Aerosol and surface contamination of SARS-CoV-2 observed in quarantine and isolation care
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The authors published a correction:
- Santarpia, J. L., D. N. Rivera, V. L. Herrera, M. J. Morwitzer, H. M. Creager, G. W. Santarpia, K. K. Crown, D. M. Brett-Major, E. R. Schnaubelt, M. J. Broadhurst, J. V. Lawler, S. P. Reid, and J. J. Lowe. 2020. "Author Correction: Aerosol and surface contamination of SARS-CoV-2 observed in quarantine and isolation care." Sci Rep 10 (1):13892.
The novel severe acute respiratory syndrome coronavirus 2 (SARS-CoV-2) originated in Wuhan, China in late 2019, and its resulting coronavirus disease, COVID-19, was declared a pandemic by the World Health Organization on March 11, 2020. The rapid global spread of COVID-19 represents perhaps the most significant public health emergency in a century. As the pandemic progressed, a continued paucity of evidence on routes of SARS-CoV-2 transmission has resulted in shifting infection prevention and control guidelines between classically-defined airborne and droplet precautions. During the initial isolation of 13 individuals with COVID-19 at the University of Nebraska Medical Center, we collected air and surface samples to examine viral shedding from isolated individuals. We detected viral contamination among all samples, supporting the use of airborne isolation precautions when caring for COVID-19 patients.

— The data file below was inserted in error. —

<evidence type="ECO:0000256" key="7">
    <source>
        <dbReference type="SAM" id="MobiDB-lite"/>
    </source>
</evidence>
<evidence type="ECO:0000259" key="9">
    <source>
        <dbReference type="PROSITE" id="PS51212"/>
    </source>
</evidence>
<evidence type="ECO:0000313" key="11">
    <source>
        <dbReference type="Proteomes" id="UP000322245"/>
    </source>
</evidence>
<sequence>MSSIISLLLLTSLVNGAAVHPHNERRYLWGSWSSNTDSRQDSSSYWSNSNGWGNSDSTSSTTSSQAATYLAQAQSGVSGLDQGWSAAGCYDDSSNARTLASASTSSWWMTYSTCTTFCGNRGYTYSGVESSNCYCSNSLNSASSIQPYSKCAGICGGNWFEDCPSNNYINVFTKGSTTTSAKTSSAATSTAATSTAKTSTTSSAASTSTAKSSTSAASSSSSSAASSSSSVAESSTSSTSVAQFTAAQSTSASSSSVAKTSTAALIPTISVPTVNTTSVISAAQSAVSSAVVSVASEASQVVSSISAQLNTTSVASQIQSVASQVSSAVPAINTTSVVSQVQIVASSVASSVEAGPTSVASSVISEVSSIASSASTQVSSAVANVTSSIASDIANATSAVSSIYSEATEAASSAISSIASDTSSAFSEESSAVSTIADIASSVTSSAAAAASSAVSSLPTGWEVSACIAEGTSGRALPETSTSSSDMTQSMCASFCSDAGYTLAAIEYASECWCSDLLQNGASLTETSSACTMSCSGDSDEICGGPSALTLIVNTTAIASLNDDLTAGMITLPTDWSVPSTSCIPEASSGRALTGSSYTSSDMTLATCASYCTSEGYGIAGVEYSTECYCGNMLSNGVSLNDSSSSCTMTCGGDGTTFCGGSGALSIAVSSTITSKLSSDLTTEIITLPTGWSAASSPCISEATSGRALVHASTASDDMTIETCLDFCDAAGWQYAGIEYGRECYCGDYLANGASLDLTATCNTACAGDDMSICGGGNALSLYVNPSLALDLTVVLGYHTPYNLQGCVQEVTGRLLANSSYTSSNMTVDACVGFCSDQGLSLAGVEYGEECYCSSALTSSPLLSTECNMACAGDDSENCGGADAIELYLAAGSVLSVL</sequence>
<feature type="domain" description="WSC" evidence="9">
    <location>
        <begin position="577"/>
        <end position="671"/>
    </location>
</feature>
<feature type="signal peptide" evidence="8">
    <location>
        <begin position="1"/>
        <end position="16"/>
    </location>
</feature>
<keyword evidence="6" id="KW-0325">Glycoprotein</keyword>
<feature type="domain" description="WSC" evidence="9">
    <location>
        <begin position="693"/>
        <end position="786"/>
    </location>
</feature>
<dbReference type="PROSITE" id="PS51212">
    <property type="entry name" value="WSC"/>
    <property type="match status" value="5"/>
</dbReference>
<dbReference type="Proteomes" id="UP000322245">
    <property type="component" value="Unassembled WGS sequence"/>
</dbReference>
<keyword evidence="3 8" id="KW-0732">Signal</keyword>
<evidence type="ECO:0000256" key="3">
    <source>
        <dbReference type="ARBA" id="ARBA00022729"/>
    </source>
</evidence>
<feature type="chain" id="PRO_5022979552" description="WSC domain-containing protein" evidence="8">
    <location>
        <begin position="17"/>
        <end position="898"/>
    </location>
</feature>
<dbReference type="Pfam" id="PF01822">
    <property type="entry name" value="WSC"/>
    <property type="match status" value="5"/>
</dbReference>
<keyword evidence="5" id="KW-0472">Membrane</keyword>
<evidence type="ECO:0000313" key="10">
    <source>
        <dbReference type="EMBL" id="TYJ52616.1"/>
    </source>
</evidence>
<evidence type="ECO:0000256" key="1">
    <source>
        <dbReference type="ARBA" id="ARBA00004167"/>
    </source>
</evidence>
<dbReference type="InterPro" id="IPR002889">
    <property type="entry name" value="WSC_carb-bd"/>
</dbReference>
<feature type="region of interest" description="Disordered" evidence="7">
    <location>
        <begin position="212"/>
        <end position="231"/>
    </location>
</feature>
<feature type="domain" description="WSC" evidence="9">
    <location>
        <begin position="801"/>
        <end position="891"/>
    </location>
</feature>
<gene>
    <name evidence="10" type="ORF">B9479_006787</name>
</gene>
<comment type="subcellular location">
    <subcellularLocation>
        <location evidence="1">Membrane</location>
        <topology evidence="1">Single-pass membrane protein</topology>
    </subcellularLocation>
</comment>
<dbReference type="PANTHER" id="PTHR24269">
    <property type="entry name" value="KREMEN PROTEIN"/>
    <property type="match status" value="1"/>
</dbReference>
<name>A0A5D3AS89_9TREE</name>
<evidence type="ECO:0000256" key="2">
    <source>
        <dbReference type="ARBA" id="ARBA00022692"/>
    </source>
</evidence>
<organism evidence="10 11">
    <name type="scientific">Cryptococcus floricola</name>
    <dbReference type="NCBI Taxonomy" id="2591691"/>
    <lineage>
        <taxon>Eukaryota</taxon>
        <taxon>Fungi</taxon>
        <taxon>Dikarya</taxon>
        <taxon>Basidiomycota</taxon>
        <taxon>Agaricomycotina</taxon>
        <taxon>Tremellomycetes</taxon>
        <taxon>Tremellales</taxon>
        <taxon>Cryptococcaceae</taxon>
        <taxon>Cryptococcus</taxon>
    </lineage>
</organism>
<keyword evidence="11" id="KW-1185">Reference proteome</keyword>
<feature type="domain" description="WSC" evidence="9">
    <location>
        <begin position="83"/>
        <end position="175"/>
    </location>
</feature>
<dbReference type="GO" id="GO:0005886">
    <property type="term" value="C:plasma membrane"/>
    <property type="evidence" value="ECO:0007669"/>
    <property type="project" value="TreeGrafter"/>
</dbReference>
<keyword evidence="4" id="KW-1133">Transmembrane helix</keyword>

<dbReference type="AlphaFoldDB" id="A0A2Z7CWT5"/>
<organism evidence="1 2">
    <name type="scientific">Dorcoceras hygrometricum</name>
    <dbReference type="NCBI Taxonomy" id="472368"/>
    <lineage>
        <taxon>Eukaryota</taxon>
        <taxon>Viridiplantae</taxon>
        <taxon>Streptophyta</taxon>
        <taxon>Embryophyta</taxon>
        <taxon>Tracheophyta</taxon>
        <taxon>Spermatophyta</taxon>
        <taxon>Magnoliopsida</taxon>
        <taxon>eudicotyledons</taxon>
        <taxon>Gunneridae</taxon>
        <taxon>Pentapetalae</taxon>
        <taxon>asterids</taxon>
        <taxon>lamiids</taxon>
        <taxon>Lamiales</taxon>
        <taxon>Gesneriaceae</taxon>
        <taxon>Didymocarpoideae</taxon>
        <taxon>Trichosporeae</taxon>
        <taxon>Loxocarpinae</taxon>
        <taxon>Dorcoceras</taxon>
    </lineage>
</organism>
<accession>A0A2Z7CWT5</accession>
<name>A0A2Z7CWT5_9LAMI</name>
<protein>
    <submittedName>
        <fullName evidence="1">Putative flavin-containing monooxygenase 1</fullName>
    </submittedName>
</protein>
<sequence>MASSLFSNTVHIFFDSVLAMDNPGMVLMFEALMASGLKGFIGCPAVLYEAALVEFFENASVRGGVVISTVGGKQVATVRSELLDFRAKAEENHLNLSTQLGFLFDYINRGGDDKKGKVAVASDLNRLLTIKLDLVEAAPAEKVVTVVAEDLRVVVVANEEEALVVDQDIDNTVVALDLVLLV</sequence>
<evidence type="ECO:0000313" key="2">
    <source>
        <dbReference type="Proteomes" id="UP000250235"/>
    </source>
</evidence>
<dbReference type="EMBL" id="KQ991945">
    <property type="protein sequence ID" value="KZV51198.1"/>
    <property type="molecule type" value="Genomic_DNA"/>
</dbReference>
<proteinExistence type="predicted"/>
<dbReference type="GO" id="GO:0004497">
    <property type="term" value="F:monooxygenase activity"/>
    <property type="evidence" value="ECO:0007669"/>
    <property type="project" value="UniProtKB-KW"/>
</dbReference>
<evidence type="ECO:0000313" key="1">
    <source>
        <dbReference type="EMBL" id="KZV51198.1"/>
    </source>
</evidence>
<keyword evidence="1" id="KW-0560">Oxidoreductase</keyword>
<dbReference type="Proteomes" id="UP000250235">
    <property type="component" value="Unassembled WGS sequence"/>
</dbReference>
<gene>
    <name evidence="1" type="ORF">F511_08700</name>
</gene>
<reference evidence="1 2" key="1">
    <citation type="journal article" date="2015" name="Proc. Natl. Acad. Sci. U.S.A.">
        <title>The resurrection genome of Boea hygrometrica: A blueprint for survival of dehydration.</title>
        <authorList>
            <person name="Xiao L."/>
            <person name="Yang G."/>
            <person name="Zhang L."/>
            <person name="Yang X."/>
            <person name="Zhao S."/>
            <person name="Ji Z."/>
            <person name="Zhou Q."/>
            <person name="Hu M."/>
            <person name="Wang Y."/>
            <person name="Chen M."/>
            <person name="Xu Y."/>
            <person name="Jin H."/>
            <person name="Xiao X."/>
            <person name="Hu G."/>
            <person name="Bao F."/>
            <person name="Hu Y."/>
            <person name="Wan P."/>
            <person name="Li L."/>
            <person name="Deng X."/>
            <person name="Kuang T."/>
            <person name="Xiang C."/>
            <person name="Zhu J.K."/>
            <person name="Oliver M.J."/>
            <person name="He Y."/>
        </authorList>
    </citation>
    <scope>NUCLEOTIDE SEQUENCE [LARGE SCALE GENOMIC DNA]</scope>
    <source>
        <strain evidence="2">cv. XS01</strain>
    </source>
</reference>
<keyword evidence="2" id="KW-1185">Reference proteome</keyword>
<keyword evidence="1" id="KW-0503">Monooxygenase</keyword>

Conflict of interest statement
The authors declare no competing interests.
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